Wednesday, November 30, 2016

TWO HOUSES


Homily for December 1st, 2016: Matthew 7:21, 24-27.

          “Not everyone who says to me Lord, Lord, will enter the kingdom of God,” Jesus tells us, “but only the one who does the will of my Father in heaven.” Who are the people who say, “Lord, Lord”? We are! Every time we pray – and your presence here shows that you do pray – we are saying, “Lord, Lord.” God asks for more, Jesus is telling us. If our prayers do not bear fruit in our lives, they are useless.

          The parable of the two houses which follows shows the difference between words and deeds. It may reflect something Jesus himself had witnessed: a house built on sandy, low lying ground, swept away by heavy rains and storms. Those of us who live in the Mississippi valley witness that every decade or so. Houses built, despite all previous experience, on the floodplain are swept away, or rendered uninhabitable, when the Father of Waters, as the native Americans called the river, overflows its banks. Meanwhile, those who build on higher ground, with solid foundations, experience no loss at all.

          What does it mean to build on sand? It means basing our lives and hopes on things that are unstable and fleeting: money, success, fame – even health and prosperity. To build on rock means to build our lives on God. The Bible often compares God to solid rock. We have an example in today’s first reading, from the prophet Isaiah, “Trust in the Lord forever,” he writes, “for the Lord is an eternal Rock.” Simply calling out ‘Lord, Lord,” is useless, if the good things we do are not done for Him, but for our own glory, to impress other people.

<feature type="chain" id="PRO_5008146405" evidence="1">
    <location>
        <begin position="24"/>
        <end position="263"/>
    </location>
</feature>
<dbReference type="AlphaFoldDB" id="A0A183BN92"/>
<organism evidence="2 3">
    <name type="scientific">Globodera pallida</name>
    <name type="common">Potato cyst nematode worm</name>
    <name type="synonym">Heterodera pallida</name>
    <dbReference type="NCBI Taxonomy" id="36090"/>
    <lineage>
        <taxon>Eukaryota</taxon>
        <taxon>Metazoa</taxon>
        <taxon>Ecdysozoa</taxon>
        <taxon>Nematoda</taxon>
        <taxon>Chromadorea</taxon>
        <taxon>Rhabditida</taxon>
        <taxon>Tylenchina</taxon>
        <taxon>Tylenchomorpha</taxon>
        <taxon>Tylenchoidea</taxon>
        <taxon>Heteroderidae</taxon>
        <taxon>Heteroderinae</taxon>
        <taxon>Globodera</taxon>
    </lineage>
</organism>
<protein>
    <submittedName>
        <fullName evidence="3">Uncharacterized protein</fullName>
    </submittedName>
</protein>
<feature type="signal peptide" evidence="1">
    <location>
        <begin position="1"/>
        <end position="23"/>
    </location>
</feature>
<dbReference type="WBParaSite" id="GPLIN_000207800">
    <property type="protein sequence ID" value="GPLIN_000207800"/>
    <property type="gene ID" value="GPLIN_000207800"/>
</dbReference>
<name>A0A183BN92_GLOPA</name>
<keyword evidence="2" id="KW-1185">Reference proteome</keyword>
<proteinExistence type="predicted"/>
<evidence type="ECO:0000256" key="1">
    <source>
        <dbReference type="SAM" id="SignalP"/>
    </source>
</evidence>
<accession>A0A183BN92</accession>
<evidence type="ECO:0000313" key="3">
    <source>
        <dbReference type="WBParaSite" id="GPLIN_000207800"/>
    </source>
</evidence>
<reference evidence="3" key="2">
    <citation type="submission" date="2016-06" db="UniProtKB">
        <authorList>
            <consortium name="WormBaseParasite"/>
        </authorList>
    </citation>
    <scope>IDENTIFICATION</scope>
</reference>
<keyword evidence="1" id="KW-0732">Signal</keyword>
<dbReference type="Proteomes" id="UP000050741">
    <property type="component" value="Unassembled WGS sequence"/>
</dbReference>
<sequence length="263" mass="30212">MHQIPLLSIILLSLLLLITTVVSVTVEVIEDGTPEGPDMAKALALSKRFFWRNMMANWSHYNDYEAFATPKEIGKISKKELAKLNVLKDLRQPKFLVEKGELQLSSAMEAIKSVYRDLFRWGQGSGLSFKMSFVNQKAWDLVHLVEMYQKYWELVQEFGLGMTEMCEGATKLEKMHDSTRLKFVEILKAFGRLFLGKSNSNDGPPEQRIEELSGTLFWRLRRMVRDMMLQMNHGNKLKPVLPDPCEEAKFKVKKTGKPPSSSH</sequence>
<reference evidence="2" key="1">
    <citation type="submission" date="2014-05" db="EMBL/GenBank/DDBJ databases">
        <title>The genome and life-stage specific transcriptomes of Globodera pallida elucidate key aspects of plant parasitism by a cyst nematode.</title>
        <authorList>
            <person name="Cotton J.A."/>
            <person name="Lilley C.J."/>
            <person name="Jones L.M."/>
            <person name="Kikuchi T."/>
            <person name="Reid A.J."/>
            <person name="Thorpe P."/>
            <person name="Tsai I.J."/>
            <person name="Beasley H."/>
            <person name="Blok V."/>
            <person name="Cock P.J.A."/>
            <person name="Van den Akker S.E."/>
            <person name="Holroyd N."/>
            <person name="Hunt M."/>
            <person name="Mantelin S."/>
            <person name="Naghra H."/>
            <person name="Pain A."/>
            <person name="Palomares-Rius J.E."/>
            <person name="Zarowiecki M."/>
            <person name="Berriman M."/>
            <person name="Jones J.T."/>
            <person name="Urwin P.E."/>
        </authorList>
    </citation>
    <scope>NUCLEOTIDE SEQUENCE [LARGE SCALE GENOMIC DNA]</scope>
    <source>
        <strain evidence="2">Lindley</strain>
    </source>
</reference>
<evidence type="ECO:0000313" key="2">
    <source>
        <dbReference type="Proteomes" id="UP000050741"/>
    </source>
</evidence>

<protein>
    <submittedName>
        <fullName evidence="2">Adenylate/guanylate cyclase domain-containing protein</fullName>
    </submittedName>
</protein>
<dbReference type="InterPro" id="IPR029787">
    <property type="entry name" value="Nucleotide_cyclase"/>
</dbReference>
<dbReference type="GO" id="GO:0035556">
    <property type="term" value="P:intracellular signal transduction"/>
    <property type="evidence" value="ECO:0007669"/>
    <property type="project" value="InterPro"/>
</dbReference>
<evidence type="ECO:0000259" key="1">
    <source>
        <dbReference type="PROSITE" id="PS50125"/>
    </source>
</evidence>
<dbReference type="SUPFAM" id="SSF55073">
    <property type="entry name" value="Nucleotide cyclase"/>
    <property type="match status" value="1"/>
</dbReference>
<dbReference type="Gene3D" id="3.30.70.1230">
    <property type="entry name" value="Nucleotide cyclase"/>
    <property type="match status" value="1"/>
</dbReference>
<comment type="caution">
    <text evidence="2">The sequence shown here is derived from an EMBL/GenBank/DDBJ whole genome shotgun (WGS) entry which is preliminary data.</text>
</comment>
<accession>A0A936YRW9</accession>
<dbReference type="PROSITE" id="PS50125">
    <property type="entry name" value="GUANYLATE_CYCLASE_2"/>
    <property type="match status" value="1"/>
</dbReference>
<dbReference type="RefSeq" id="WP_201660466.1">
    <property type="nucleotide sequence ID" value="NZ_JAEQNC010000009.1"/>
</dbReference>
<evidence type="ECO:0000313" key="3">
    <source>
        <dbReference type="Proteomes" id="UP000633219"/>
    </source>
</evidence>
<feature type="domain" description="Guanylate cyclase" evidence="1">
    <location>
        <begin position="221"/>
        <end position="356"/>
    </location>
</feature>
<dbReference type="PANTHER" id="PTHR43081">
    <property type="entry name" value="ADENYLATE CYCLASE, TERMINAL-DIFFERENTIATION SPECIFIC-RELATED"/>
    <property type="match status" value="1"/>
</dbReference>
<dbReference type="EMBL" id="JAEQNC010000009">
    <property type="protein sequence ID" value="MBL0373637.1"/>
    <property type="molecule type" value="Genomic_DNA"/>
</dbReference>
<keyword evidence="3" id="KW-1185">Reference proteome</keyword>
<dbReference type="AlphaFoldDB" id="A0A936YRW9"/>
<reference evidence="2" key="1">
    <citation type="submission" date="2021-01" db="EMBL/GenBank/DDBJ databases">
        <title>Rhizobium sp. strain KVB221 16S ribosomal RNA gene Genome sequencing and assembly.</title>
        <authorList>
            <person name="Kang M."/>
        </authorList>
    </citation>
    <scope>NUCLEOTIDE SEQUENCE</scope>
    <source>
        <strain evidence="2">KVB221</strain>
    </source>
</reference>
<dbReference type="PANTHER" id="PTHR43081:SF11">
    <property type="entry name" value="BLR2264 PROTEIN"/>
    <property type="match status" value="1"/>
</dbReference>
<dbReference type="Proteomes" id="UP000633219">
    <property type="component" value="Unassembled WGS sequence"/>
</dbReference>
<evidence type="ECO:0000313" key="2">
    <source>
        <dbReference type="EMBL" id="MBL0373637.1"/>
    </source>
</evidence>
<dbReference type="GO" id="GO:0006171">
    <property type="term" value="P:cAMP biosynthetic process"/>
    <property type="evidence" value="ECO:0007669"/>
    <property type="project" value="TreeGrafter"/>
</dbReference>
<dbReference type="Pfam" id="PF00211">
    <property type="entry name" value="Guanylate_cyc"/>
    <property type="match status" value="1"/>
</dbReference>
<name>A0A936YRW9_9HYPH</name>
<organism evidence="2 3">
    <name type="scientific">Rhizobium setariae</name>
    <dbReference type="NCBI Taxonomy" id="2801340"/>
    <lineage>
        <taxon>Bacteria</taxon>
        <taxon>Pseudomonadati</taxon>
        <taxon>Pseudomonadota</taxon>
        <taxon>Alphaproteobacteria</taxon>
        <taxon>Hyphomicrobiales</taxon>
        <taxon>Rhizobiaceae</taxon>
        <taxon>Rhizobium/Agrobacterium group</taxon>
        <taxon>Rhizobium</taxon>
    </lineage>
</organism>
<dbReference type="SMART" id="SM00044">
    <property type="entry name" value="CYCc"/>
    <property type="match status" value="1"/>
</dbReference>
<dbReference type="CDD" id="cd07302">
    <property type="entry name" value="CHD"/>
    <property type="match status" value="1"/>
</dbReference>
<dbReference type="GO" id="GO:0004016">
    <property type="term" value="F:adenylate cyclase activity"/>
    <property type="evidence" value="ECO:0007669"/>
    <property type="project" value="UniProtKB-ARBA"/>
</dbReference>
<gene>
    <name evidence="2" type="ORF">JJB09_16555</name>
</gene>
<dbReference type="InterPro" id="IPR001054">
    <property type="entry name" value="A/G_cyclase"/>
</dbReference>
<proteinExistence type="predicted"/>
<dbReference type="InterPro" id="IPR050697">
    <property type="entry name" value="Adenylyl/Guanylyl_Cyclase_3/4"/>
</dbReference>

Here is a prayer written by a man who built on God: Cardinal Mercier of Belgium, a hero to his people for defending them, at great personal cost, during the German occupation of World War I. It goes like this: “O Holy Spirit, Beloved of my soul, I adore you. Enlighten me, guide me, strengthen me, console me. Tell me what I should do. Give me your orders. I promise to submit myself to all that you desire of me and to accept all that you permit to happen to me. Let me only know your will. Amen.”

          I pray that prayer myself, every day.